Kayode Ogunro
Kayode Ogunro
Home Region

Ghana, Nigeria

Undergrad Education

Harvard College, 2005

Previous Experience

Weston Presidio Capital, RREEF (Deutsche Bank)

HBS Activities

Co-president of the Africa Business Club, Joint Committee on Diversity; AASU; VC & PE Club

“It's like a basic training that helps you find the blind spots.”

"The chapter that struck me was on VCPE in emerging markets," says Kayode. "I realized that this was the way to bridge the gap between small-scale angel investing and large-scale equity markets." Kayode, whose parents are from Ghana and Nigeria, had long been interested in the power of private enterprise to bring positive change to Africa. "VCPE seemed like a pretty efficient way to finance growth," says Kayode. An e-mail exchange with Professor Lerner evolved into a guided thesis project on foreign direct investment and private equity in emerging markets, particularly Africa.

Getting an insider's point of view

After college, Kayode explored investment strategies from multiple angles, first with two years at Weston Presidio Capital, then with Deutsche Bank's private equity arm, RREEF. This summer Kayode will be interning in London with Actis Capital, a UK-based emerging markets private equity firm.

"I studied liberal arts at Harvard," Kayode explains, "and I was looking for a way to fill in my professional skills." His love of his alma mater, plus the encouragement of mentors, directed Kayode to HBS.

"The first year here is all about one question: What does it mean to be a manager or leader?" Kayode reflects. "It's like a basic training that helps you find the blind spots. I came in as a number-cruncher and needed to look more toward leadership. The Required Curriculum opens up perspectives from marketing, from operations, from entrepreneurship. It provides an overall competence in all management aspects that really makes sense."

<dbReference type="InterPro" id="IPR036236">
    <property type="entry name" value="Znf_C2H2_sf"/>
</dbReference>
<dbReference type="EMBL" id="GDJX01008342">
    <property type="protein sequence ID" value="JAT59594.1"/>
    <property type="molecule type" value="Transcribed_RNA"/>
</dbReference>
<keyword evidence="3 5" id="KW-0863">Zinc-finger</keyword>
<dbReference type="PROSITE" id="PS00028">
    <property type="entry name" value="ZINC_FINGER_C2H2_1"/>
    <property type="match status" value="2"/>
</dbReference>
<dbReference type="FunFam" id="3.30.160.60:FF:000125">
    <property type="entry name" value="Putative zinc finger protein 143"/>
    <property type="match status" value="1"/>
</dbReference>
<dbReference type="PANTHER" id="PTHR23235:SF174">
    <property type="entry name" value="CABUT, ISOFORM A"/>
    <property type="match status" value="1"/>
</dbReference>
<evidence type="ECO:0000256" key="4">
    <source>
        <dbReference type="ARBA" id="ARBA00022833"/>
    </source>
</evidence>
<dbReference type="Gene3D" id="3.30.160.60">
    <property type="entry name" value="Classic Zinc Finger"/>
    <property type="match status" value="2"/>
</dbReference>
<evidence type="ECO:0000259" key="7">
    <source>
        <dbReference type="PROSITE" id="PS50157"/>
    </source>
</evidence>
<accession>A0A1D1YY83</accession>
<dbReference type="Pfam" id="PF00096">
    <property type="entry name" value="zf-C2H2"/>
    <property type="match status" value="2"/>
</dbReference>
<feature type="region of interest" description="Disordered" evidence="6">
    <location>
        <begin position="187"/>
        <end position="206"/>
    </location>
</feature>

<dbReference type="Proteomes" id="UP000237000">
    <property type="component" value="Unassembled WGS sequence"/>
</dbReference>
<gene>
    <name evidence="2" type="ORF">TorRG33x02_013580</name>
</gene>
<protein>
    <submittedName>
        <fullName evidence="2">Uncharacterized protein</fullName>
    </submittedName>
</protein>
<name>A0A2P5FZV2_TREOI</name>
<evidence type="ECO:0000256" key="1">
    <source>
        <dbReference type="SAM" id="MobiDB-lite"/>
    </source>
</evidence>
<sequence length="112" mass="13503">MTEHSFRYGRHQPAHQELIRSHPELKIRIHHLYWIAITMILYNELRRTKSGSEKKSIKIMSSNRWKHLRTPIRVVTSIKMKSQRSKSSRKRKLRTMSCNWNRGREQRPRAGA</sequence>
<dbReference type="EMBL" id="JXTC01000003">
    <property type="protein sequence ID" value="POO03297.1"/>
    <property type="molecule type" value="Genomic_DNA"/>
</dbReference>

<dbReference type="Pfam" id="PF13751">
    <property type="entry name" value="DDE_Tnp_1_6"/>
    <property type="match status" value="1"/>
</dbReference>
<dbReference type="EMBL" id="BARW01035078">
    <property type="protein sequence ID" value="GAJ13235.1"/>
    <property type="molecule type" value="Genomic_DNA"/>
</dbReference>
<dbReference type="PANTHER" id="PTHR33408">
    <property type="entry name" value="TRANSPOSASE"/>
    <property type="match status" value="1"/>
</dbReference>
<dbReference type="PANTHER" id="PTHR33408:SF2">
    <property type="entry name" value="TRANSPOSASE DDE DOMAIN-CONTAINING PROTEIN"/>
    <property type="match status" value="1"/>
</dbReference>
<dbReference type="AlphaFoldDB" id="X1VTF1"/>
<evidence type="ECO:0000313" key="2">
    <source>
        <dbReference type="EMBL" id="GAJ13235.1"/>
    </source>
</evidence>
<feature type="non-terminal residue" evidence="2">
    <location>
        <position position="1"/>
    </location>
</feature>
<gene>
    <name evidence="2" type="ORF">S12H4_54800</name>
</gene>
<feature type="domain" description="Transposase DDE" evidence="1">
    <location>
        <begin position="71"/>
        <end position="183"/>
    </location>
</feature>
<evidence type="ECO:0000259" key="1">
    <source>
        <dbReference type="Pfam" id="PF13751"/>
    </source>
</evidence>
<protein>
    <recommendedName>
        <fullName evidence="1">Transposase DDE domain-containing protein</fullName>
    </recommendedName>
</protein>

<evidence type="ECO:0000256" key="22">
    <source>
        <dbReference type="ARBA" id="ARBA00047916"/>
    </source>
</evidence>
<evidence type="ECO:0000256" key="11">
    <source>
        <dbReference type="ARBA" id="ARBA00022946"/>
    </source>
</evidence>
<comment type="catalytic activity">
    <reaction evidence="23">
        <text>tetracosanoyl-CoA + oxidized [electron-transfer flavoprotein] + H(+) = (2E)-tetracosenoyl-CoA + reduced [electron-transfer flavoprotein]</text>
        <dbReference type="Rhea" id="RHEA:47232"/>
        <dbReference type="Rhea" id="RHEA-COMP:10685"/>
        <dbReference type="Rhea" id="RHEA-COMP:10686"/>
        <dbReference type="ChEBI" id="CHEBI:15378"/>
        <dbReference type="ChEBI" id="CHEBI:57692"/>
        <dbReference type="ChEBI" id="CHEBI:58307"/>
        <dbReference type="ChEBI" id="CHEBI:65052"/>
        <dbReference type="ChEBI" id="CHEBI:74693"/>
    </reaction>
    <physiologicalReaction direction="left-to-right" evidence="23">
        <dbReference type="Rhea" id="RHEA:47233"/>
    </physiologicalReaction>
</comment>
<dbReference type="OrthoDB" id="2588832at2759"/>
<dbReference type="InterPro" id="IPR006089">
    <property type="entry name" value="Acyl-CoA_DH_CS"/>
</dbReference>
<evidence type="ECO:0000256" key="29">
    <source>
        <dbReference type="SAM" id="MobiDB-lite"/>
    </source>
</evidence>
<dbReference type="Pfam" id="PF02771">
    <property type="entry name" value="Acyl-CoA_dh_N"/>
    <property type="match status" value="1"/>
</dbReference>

"At Weston Presidio," Kayode says, "I had seen a lot of companies in similar situations. But now I can see them within a more analytical framework, an understanding of why some processes are more effective than others. Before, I had an outsider's view; now, I have deeper insight into key business issues."

International involvement

In his winter and spring breaks, Kayode participated in the China and India IXPs respectively. "I got to see two very different models of development," says Kayode. "China is government-led and better organized. But India has greater private sector involvement and is letting go of bureaucracy."

Both models, Kayode believes, can offer insights for Africa. "I want to get involved in African emerging markets and private equity," he says. "Eventually, I'd like to direct policy, and perhaps take a more social enterprise approach to aid and education."